Programming the GD32V Longan Nano

Plasma on GD32V

RISC-V is gaining traction and some development boards have already popped up. One of them is the widely available Sipeed Longan Nano. Written information is a bit sparse at the moment. Let’s try to fix this with a quick writeup on wiring and programming the board. If you just want to see what the board can do here is a video instead.

Nuclei SDK

For programming a GD32V series SoC best choice at the moment is the Nuclei SDK. It seems to be well maintained, exceptionally well structured and is quite easy to learn. Developing is done with your favourite text editor.

The SDK supports three different real time operating systems: FreeRTOS, UCOSII and RT-Thread. Since Longan Nano has only 32kB SRAM you might want to stay baremetal instead.

Nuclei SDK does support Longan Nano out of the box. Basic hello world and the Makefile would look like this.

#include <stdio.h>

void main(void)
{
    printf("Hello world\r\n");
}
TARGET = firmware
NUCLEI_SDK_ROOT = ../nuclei-sdk
SRCDIRS = .

include $(NUCLEI_SDK_ROOT)/Build/Makefile.base

You would compile and upload it with the following commands.

$ make SOC=gd32vf103 BOARD=gd32vf103c_longan_nano all
$ make SOC=gd32vf103 BOARD=gd32vf103c_longan_nano upload

The SDK will take care of basic things such use redirecting STDOUT to USART. This is where the Sipeed USB-JTAG/TTL RISC-V Debugger really pays off. In addition to the JTAG interface it also acts as an USB to TTL converter.

$ screen /dev/ttyUSB1 115200

Nuclei SDK Build Time: Nov 14 2020, 23:17:41
Download Mode: FLASHXIP
CPU Frequency 108540000 Hz
Hello world

Uploading with the Sipeed RISC-V debugger

To make both JTAG and serial interface work you need to connect all pins except NC (duh!) between the debugger and Longan Nano. If nitpicking second ground is also optional. Longan Nano RST is pin number 7 on the left side of the USB socket.

Wiring GD32V with Sipeed debugger

Debugger Longan Nano
GND GND
RXD T0
TXD R0
NC
GND GND (optional)
TDI JTDI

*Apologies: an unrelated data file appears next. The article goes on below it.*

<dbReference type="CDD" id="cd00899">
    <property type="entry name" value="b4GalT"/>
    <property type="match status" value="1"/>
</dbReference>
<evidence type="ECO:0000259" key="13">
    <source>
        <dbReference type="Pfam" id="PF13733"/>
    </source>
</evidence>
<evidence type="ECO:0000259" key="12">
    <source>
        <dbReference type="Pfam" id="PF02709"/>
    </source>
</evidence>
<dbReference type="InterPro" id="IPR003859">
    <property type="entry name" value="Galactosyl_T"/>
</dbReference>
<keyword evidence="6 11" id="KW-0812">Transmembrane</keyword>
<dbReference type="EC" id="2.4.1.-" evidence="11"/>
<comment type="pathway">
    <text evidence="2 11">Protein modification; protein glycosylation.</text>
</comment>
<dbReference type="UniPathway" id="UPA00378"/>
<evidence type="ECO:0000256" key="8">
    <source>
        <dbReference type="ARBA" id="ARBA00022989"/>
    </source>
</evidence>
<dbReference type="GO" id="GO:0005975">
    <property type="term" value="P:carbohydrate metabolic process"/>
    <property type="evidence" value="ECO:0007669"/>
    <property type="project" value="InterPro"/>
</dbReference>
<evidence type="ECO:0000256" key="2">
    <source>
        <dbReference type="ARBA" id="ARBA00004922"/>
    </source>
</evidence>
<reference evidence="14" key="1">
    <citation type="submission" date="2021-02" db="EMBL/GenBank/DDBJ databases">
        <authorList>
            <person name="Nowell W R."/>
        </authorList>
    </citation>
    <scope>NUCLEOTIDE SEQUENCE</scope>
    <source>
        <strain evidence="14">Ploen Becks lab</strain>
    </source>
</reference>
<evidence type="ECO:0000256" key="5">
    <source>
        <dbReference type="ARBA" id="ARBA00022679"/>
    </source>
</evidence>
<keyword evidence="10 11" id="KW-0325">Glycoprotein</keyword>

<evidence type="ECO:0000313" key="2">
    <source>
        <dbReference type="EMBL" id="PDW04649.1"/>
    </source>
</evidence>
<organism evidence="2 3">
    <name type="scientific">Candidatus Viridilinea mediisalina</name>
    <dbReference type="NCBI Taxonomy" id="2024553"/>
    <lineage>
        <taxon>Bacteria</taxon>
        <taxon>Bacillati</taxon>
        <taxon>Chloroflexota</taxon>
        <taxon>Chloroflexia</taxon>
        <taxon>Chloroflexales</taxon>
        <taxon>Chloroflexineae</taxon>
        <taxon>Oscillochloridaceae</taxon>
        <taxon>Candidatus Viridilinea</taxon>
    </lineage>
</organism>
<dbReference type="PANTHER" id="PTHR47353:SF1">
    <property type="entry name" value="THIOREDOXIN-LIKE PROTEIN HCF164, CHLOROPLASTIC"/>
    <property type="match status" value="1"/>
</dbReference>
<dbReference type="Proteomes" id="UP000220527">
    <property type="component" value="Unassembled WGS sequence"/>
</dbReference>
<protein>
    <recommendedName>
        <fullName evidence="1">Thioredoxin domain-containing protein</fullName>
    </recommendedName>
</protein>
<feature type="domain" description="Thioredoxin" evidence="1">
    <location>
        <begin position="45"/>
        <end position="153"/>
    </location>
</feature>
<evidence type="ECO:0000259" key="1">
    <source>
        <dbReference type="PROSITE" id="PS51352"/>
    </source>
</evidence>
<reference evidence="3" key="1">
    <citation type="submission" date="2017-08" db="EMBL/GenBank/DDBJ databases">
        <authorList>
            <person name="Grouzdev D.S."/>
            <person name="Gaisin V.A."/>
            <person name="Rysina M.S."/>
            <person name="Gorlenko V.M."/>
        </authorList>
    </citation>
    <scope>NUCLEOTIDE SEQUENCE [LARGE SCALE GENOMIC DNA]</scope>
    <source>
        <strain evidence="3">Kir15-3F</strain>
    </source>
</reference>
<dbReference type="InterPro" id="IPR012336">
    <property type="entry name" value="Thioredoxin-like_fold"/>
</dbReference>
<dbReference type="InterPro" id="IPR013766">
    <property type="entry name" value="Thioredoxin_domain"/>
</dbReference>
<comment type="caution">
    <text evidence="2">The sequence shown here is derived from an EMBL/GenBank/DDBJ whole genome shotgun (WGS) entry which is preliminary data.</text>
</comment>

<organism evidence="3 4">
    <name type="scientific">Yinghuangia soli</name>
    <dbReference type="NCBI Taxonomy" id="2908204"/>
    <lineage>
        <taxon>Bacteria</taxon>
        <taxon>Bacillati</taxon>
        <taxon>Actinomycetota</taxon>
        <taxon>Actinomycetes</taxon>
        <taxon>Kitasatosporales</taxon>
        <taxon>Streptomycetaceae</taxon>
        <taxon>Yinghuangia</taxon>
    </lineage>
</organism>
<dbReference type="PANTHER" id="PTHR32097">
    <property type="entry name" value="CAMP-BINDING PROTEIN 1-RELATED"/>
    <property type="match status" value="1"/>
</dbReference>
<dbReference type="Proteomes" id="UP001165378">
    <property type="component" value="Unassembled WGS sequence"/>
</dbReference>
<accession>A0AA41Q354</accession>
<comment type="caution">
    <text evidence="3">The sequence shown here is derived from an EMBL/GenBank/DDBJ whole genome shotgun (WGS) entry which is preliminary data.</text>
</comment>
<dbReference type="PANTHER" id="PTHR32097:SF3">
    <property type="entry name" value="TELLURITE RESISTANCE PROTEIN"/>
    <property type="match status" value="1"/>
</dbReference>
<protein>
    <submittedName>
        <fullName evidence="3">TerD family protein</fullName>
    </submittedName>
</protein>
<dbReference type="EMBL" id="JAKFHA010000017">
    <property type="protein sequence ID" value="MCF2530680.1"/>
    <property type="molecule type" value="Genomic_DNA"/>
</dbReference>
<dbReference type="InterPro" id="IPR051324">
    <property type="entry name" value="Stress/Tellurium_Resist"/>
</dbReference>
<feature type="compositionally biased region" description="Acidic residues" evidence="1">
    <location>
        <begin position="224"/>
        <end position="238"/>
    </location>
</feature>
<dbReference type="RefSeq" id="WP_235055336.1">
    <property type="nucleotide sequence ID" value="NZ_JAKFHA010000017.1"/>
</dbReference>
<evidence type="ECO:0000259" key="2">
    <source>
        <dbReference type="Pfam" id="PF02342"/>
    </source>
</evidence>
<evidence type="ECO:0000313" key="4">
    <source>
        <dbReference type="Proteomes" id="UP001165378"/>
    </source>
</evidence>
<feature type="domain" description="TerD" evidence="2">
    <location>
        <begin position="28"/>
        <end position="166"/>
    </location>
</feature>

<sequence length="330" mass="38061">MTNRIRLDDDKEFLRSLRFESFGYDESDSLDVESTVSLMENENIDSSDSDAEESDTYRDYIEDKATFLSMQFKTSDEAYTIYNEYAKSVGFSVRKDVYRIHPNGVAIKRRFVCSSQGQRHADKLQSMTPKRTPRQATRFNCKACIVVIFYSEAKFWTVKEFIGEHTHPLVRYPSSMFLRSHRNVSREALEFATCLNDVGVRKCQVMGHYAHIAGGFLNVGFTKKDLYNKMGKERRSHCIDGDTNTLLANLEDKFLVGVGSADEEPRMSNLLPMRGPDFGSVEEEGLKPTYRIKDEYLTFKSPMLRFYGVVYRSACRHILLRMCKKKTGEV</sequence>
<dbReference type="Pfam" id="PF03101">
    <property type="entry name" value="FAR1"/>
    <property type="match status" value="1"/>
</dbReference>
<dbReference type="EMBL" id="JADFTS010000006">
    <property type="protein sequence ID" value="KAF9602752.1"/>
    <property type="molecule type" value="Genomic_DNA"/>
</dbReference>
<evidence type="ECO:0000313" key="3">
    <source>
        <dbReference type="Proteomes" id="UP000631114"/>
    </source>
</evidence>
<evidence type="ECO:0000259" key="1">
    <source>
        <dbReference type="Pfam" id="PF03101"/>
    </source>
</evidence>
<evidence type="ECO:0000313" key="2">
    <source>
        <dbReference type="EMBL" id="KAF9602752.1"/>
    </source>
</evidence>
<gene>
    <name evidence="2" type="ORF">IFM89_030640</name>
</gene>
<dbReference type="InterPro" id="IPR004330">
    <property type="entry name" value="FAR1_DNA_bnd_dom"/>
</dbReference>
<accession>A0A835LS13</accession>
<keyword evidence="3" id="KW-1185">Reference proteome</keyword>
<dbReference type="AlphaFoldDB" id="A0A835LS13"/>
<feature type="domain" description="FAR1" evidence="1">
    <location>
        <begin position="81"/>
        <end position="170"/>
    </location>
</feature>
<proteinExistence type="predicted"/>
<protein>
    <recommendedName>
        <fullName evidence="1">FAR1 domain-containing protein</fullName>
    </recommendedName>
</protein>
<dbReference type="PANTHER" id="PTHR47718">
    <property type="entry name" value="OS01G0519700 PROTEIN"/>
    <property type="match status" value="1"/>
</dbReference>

RST RST
TMS JTMS
TDO JTDO
TCK JTCK

When flashing you also need to connect the USB-C socket to provide power. When using Nuclei SDK you can flash the firmware with make.

$ make SOC=gd32vf103 BOARD=gd32vf103c_longan_nano upload

Wiring GD32V with J-Link

Debugger Longan Nano
VREF 3v3
GND GND
TDI JTDI
RST RST
TMS JTMS
TDO JTDO
TCK JTCK

You can also use SEGGER J-Link Commander to upload the firmware. The command line utility requires the firmare to be in hex format.

$ riscv-nuclei-elf-objcopy firmware.elf -O ihex firmware.hex

You can connect to Longan Nano’s JTAG interface automatically with the following.

$ JLinkExe -device GD32VF103VBT6 -speed 4000 -if JTAG \
  -jtagconf -1,-1 -autoconnect 1

SEGGER J-Link Commander V6.86e (Compiled Oct 16 2020 18:21:57)
DLL version V6.86e, compiled Oct 16 2020 18:21:45

...

J-Link>

To upload a new firmware manually, first halt the CPU and load the firmware.hex from above. Reset the core and peripherals. Set the program counter to 0x08000000 and finally enable the CPU and exit the command line utility.

J-Link>halt
J-Link>loadfile firmware.hex
J-Link>r
J-Link>setPC 0x08000000
J-Link>go
J-Link>q

If the new firmware does no run automatically you might need to powercycle the board.

While manually poking the internals might be fun it gets bothersome in the long run. You can also put the above commands to an external file and pass it to JLinkExe to do all of the above automatically.

$ cat upload.jlink
halt
loadfile firmware.hex
r
setPC 0x08000000
go
q
$ JLinkExe -device GD32VF103VBT6 -speed 4000 -if JTAG \